Review: ‘Firebird’

A Touchingly Tragic Queer Love Story Is Held Down By An Overly Eager Script

Forbidden lovers is not a new concept but in the hands of director and co-writer Peeter Rebane, the cliché feels fresh. Taking place in 1970s Soviet military, Firebird follows the relationship of two servicemen forced to hide their love from their superiors and eventually their friends and family. While straddling the line between cliché and grounded reverence, the film is a moving homage to a real relationship and so many others like it that die tragically too soon. 

Tom Prior (Kingsman: The Secret Service)  plays real-life soldier turned actor Sergey Fetisov. While on base, he meets a fighter pilot named Roman (Oleg Zagorondnii) and is immediately intrigued by his presence. After a night at the theater, the two finally act on their feelings, despite suspicions from fellow and superior officers. As they grow closer over the years, they are almost caught multiple times, leading Roman to marry their mutual friend Lousia (Diana Pozharskaya). As the two pursue two very different paths, they must find a way back to each other before it’s too late. 

Written by Prior and Rebane, the script perfectly captures the delicate and intricate relationship between Roman and Sergey. However, the dialogue is very heavy-handed, full of melodrama. At one point the two have a secret rendezvous in the Baltic Sea. Amidst kissing and handjobs, the moment leads to a literal climax when two fighter jets soar across the sky. The image is a bit obvious but Rebane’s mostly understated visuals keep the film grounded.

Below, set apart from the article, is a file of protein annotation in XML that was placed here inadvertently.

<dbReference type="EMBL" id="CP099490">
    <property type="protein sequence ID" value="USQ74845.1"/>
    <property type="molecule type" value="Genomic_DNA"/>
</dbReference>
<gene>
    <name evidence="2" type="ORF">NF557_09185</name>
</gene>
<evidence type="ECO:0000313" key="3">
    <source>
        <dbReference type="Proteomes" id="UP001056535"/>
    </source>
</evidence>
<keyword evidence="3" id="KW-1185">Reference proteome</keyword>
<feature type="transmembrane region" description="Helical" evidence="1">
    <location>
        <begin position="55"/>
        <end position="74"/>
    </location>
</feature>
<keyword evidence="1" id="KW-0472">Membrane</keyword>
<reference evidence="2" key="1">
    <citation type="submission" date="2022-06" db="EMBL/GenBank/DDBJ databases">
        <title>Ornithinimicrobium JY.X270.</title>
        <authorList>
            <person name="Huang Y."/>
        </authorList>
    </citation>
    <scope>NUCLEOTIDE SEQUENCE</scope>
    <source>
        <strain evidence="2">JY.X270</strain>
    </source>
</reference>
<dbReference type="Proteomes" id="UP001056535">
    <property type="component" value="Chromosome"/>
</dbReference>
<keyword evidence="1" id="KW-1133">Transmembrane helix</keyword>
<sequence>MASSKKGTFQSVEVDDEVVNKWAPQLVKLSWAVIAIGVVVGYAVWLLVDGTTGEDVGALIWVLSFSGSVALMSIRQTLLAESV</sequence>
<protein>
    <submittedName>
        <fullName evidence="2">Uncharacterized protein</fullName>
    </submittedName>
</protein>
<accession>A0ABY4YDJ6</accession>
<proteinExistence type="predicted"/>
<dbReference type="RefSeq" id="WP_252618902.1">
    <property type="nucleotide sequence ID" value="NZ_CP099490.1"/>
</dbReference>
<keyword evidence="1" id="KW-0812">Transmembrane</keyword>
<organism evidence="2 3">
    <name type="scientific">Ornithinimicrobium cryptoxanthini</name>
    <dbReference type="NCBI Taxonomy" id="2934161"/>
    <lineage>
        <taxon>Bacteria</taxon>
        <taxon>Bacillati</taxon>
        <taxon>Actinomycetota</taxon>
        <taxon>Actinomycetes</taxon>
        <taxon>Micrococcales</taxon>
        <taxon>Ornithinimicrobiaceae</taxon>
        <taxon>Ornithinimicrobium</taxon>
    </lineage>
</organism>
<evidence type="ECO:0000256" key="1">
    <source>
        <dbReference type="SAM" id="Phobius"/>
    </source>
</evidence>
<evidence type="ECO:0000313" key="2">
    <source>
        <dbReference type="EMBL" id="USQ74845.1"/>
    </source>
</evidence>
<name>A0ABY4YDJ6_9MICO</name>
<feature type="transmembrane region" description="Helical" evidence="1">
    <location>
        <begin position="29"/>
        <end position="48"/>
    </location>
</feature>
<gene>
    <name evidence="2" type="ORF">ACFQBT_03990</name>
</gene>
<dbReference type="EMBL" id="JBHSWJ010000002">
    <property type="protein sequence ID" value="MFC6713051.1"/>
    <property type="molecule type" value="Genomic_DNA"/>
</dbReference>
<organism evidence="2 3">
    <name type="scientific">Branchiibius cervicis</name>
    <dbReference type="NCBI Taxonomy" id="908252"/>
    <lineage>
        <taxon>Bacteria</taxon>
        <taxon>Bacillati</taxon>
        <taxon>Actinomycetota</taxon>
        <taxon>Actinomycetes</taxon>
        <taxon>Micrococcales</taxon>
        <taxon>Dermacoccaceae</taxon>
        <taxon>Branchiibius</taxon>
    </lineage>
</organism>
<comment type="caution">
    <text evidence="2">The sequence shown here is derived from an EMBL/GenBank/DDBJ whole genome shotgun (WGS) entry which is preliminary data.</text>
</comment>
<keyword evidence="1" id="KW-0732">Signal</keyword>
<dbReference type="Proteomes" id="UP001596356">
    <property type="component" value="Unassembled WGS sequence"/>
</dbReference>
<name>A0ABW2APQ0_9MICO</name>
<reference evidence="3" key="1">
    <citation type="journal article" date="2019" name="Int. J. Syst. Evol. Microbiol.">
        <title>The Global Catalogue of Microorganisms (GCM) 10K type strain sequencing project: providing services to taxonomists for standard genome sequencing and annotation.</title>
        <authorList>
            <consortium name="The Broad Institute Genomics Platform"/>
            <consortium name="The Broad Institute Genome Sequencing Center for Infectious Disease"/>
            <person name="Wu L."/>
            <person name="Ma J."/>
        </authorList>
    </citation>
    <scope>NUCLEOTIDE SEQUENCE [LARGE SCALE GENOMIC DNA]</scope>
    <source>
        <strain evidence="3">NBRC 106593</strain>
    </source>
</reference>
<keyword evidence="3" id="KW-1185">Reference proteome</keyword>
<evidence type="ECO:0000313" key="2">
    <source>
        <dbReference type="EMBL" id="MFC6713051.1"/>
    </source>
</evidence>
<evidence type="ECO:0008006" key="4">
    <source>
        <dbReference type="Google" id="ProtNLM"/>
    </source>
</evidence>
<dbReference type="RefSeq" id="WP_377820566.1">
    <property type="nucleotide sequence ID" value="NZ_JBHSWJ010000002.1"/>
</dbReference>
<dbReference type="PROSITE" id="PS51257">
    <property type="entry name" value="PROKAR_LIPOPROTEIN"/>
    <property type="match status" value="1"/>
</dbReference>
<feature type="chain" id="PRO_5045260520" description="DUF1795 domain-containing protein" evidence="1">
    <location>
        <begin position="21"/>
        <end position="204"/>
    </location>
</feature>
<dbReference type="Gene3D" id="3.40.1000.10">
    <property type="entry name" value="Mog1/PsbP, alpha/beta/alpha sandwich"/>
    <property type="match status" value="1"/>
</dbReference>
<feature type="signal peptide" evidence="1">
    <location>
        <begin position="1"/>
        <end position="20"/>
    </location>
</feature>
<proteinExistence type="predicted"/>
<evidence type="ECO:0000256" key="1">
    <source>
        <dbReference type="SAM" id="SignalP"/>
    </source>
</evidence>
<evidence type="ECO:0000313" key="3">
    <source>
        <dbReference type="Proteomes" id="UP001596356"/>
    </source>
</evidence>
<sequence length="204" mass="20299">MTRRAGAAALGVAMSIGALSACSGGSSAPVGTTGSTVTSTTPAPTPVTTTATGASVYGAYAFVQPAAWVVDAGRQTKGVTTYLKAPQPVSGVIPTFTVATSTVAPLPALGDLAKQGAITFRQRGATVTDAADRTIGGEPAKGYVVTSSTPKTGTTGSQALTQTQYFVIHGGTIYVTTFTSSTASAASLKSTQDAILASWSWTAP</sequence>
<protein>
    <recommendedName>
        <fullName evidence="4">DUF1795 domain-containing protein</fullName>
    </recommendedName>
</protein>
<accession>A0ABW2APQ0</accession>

The chemistry between Prior and Zagorodnii is palpable but that is easy to do when you have two men making out who look like Greek gods. Though both give tender and heartbreaking performances, it’s the latter who is given emotionally more to do as Roman has more to lose. This is slightly stifled by blink-and-you-miss-it time jumps that plague the second act. It doesn’t have the same emotional payoff as a more contained plot. 

Louisa’s story is muffled amidst the two main characters. At the end of the day, Roman and Sergey’s affair has consequences that impact her. Prior and Rebane’s script treats her like an afterthought for most of the film. However, Pozharskaya can stand her ground with the little she is given. She ends up giving a nuanced and captivating performance that stands out against Prior and Zagorodnii’s.

Firebird’s biggest asset is that it’s still a devastatingly relevant story. LGBTQIA individuals are still heavily persecuted in Russia to this day. Roman and Sergey’s beautiful and heartbreaking story feels even more tragic because it’s a reality so many hidden faces are still dealing with.

Firedbird is playing in select theaters. Watch the trailer below.

A D.C area native, Cortland has been interested in media since birth. Taking film classes in high school and watching the classics with family instilled a love of film in Cortland’s formative years. Before graduating with a degree in English and minoring in Film Study from Elizabethtown College in Pennsylvania, Cortland ran the college’s radio station, where she frequently reviewed films on air. She then wrote for another D.C area publication before landing at Punch Drunk Critics. Aside from writing and interviewing, she enjoys podcasts, knitting, and talking about representation in media.